Jul 23 2012

Review: BD’s O1 doubles down!

After six years Black Diamond’s O1 will feature a six-hole mounting pattern. As with all other telemark bindings using a six-hole pattern, it doesn’t match any other binding on the market. That’s the bad news. The good news is the two extra holes extend the overall length, and thus the retention surface area of the mounting pattern. Though too early to tell for certain, this ought to eliminate the potential for O1′s to pull out of skis.

Finally, BD’s O1 comes with a 6-hole mounting pattern.

It had to have been an embarassing moment when a photo of Nick DeVore, a sponsored BD telemark athlete, made the rounds on the internet holding up his skis after a fall with the O1 binding torn from the ski. Though I’m willing to admit that the number of people who manage to do this is smaller than the amount of attention it attracts on the internet would indicate, nonetheless the tendency for O1′s to be pried from skis is more likely than bindings with a six hole pattern like the Axl or Hammerhead.

BD’s claim that mounting the O1 with less than perfect precision is the largest contributor to failure. While that may be true in some cases it simply failed to account for the reality that few bindings are ever mounted perfectly. The extension of the mounting plate and two additional mounting screws at the rear of the binding is bound to eliminate the problem of the O1 being pried loose from the ski, but it will take a few years for awareness of the fix to filter into the consciousness of the average pinhead.

The 2 new mounting screws are added at the rear where all the forces to peel the binding from a ski are concentrated.

Aside from making the O1 more immune to flawed mounting technique the only obvious change is the color scheme, from green on gray, to green on black. Everything else that made the O1 one of the more popular free-pivot tele bindings in the backcountry remain, including the most intuitive mode switch on the market, underfoot cable routing for fast turn engagement, and a selection of spring cartridges to adjust the tension the cable provides.

Changing springs is still a tedious operation, but one that is rarely done. If you’re using a lower cuffed, 3-buckle boot the mid-stiff cartridges will probably work well, and for beefy, 4-buckle boots the ridiculously-stiff cartridges are the popular choice.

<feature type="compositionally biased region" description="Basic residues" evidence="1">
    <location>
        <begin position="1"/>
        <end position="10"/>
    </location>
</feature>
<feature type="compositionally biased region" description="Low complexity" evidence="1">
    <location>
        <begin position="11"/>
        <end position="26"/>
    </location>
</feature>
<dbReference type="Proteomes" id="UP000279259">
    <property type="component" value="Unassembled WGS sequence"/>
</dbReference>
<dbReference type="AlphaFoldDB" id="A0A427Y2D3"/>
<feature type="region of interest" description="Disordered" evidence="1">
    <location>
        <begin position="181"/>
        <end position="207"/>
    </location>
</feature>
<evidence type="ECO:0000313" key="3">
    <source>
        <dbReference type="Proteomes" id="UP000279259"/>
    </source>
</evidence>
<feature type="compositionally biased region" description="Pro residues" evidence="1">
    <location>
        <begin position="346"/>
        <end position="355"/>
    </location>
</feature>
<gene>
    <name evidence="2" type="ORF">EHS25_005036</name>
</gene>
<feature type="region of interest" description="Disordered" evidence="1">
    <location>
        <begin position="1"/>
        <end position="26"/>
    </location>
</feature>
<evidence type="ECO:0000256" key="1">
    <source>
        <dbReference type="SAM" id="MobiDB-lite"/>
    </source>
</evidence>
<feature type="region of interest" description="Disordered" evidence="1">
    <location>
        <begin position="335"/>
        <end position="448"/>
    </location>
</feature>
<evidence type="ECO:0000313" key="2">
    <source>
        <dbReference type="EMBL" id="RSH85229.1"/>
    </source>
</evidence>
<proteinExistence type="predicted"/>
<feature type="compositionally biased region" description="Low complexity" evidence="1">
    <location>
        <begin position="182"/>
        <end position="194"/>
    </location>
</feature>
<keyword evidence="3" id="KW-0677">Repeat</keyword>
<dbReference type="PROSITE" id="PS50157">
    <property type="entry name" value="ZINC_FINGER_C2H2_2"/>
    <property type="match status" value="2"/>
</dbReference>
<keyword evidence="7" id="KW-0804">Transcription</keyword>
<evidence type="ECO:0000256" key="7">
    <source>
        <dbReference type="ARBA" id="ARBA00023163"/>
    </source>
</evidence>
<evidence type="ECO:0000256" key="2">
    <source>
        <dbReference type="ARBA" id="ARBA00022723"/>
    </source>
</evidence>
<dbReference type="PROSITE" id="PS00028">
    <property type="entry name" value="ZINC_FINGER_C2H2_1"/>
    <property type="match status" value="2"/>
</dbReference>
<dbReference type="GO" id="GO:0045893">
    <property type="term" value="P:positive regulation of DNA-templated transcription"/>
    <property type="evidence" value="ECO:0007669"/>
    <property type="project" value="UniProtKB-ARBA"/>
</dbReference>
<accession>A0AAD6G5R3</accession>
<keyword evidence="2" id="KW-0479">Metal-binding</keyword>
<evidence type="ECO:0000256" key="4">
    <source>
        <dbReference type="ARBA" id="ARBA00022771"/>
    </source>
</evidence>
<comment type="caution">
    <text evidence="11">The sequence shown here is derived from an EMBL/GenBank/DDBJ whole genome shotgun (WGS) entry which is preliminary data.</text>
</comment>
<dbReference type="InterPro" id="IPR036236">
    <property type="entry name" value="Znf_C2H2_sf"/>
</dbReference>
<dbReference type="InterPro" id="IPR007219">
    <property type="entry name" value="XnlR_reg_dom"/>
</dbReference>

60°+ of uninterrupted range of motion. Ahhhh!

Range of motion in tour mode is still a healthy 60° plus and yes, ice occasionally builds up on the underbelly of the toe plate which frustrates switching back to turn mode. It doesn’t happen too often, much less than an Ascent, but a lot more than a Switchback.

For those who want a full featured tele binding, BD’s O1 is one of the few that offers an optional ski crampon that fits between your boot and the spring cartridges. Thus it lifts with your foot to reduce friction when striding forward, but bites into the snow as your heel comes down.

The new BD O1 for 2012.

Black Diamond’s improved O1 with a new, 6-hole mounting pattern still provides an excellent mix of functionality for telemark mountaineers. The mode switch is easy to operate, tour mode provides a huge range of unrestricted motion, and a pair of under-foot routed spring cartridges deliver more than enough power to control any ski you pair them with. If you’re still using a simple cable binding, you won’t regret upgrading to the Oh-one one iota.

Black Diamond
MSRP: $300
Weight: 3 lbs., 12 oz.

Related Posts
BD’s O1 (2011)
BD Introduces O1 (2006)
© 2012

  • http://ThompsonPass.Com/ Matt Kinney

    Not sure if that will work in preventing the binding from breaking. If anything, the power/energy will be transferred to the ski, which will break.   The mountains are littered with broken skis pushed behind their design by over aggressive skiers. (or over-weight!).
    My concern with the O1 has more to do with pivot fatigue and the wobble that develops.   Hopefully they worked on that.   I have been through 4 pairs of these bindings, when I should have only needed maybe 2 due to the wobble issue.

  • Dostie

    According to the engineers at BD, the biggest factor in a reliable mounting is the amount of torque that is used to seat the screw, and thus, hold it in the ski. Too little and it eventually comes loose and rips out. It’s a variation of the 2nd Law of Thermodynamics which goes thusly – screws never get tighter, they only loosen over time. The exception is steel bolts that rust in place, but that’s still just a variation of the same Law. :wink:

  • http://www.facebook.com/ben.kadas Ben Kadas

    The pull out is due to insufficient binding travel, so adding screws will delay the pull out, but it won’t eliminate it. I had this same problem with Burnt Mount bindings until the longer spring tubes evolved. If the load weren’t quite so dynamic, we could get by with AT mounting, but telemark really loads the mounting.

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